Job-seeking engineering students should study renewable projects sitting in grid operator queues
image credit: https://unsplash.com/photos/bwZcAefzmD8
- Jan 15, 2021 5:08 pm GMTJan 15, 2021 12:41 pm GMT
- 219 views
In the US energy industry, 2 problems are brewing that could be a solution to each other. On one side, we have fresh engineers looking for jobs in policy and other areas that may not be the right starting point for an engineer. On another side, the industry faces an unprecedented amount of renewable projects request simply sitting in the interconnection queues waiting to be studied. The renewable project developers pay large study deposits to maintain these queue spots. This queue problem shall only become worse when distributed scale renewables connect to the transmission grid. Hence the industry, regulator, and environmental advocates need to join forces and provide a way for job-seeking engineers to work on interconnection studies and clear out the backlog.
Engineering students need jobs
Universities and colleges do a good job of laying the foundation, but students don't get practical experience until they find internships or jobs. Lucky students have professors with strong ties to the industry. Not so lucky ones have to fend for themselves even if they have the technical chops to solve complex engineering issues.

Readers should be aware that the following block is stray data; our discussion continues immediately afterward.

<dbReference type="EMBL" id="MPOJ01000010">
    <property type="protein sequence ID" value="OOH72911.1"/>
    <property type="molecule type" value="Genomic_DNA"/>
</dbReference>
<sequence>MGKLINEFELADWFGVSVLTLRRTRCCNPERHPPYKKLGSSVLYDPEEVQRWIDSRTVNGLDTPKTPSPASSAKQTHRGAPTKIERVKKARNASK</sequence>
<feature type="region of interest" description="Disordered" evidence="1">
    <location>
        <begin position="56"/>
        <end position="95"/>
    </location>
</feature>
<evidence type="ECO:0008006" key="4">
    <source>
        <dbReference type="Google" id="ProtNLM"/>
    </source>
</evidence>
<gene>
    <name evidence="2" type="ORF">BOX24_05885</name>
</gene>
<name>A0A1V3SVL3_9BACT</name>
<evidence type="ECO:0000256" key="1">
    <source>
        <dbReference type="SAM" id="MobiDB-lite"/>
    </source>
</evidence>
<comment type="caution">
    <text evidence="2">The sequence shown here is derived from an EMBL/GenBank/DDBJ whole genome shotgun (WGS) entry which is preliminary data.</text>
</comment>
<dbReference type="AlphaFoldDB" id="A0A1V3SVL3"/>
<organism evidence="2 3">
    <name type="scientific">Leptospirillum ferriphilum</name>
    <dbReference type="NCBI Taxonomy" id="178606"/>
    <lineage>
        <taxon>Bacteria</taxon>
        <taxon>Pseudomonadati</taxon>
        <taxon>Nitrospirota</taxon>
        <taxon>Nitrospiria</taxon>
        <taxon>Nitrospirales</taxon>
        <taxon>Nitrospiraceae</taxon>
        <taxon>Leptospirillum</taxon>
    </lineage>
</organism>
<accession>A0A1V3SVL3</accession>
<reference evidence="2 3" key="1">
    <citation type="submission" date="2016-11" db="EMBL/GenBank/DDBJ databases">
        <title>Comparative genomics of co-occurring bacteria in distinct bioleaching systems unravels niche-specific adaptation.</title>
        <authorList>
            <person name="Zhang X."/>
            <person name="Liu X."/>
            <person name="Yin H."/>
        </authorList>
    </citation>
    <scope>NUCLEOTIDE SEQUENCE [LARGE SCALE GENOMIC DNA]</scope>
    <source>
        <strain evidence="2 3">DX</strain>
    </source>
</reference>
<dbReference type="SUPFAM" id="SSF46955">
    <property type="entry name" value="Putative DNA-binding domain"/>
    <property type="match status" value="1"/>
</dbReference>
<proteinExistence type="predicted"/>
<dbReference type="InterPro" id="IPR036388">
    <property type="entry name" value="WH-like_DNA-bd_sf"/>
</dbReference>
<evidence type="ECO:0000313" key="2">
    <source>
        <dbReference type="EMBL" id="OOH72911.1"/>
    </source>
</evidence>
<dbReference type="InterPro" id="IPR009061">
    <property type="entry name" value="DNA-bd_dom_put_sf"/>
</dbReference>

Students likely spend too much researching on topics when there is a problem right in front of them – renewable interconnections. If students work on grid interconnection queue problems while on-campus, they get real-world experience, plus they would be marketable in the industry when they graduate. If interconnection studies workload reduces, the same engineers can rotate to market operations and other business areas within a utility or grid operator.
Renewable projects need engineers
There are far too many projects in the interconnection queues across this country. These are mostly due to renewables, especially solar and storage.
The grid operator process-based compliance tariff is the culprit because grid operators cannot stop what they are doing and focus on interconnections alone. If they do that – they could be non-compliant with other parts of the tariff.
The solution is more engineers who know what they are doing because it takes solid 2 years for a fresh engineer to run a model and have a result that makes sense to most stakeholders. The last point about stakeholders would improve students' communication skills and enhance networking within the industry.